Clarity PHEV parts for sale

Discussion in 'Clarity' started by Ray B, Feb 21, 2019.

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  1. Ray B

    Ray B Active Member

    Interesting discovery on eBay from a wrecked Clarity (rear-ended). Not sure I would trust the EV battery that was in that severe of an accident.


    Interesting selection of parts...
    $3750 for the EV battery
    $280 for a key fob
    $350 for a wheel
    $150 for the front logo
    $3000 for the engine
    $2150 for the charger
    $2100 for the power inverter (PCU?)
    $2250 for the 'transmission' which I think is the clutch + motor + generator
    $425 for the display screen
    Alex0913 likes this.
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  3. ouch that hurt!
  4. My immediate reaction was those prices seem on the high side.
  5. David in TN

    David in TN Well-Known Member

    Those prices are ridiculous. Junk yard alloys are about $100 or so. Regular Honda engine around $1200. Just these parts add up to nearly $16,000. Junk yard probably bought this car (formerly known as a Clarity) from insurance company for about $4000?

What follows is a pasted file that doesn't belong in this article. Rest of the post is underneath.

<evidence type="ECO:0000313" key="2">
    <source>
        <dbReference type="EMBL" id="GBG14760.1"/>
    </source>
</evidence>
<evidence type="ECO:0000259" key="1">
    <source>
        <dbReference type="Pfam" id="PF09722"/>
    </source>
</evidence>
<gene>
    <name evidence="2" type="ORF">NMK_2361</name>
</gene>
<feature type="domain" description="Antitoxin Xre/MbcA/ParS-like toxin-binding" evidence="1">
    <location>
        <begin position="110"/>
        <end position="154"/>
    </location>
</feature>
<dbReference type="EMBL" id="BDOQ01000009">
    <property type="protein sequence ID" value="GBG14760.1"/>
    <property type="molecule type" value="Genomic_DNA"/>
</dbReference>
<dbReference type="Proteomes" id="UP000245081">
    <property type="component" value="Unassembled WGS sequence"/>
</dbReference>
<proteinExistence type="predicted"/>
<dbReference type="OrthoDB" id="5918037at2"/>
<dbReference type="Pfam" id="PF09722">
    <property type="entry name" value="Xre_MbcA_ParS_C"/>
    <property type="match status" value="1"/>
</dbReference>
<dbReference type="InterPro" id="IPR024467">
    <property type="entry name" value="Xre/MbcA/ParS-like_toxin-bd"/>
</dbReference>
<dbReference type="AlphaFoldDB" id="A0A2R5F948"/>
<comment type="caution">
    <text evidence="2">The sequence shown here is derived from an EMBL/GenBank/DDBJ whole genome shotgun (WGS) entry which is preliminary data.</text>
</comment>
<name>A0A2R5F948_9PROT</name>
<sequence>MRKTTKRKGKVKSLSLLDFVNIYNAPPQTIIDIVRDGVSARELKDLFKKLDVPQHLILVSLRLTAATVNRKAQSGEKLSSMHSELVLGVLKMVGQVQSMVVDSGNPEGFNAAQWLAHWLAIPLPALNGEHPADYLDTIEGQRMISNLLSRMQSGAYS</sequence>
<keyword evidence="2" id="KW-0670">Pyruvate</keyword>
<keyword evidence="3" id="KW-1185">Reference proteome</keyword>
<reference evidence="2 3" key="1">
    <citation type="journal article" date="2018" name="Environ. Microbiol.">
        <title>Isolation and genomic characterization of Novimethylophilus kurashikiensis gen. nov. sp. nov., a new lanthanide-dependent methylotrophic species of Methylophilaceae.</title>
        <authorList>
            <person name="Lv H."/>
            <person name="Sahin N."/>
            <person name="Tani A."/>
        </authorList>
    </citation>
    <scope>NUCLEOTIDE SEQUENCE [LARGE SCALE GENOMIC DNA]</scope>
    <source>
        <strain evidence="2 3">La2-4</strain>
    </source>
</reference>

6. lanb

    lanb Active Member

    Can the used key fob's be reprogrammed ??
    If yes, wouldn't the reprogramming cost additional $$s and would have to be done by Honda ?
    Omgswify likes this.
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  8. Omgswify

    Omgswify Member

    Everything looks like a ripoff except the battery. If it’s in good condition then 3750 is a bargain for anyone afraid of eventual degradation/battery issues.
  9. Timothy Fay

    Timothy Fay New Member

    this seems like a guy who got his car totaled took the insurance money and I wants to recoup the cost of another new one at no extra cost

    Sent from my SM-G950U using Inside EVs mobile app
  10. If the parts are reasonably priced, and you have a LOT of time on your hands, parting out vehicles can be quite profitable.

    Back in 2000 I bought a wrecked BMW K1200RS for $2,700 plus tax.


    By the time I was done selling off parts, I had pocketed around $6,000, plus had a spare set of wheels and misc spare parts left over for my 1999 K1200RS.

    As an aside, that photo from 2000 reminds me of how far digital cameras have come in the last 19 (!) years. It was taken with a Sony Mavica that stored something like 20 photos on a 3.5” floppy!

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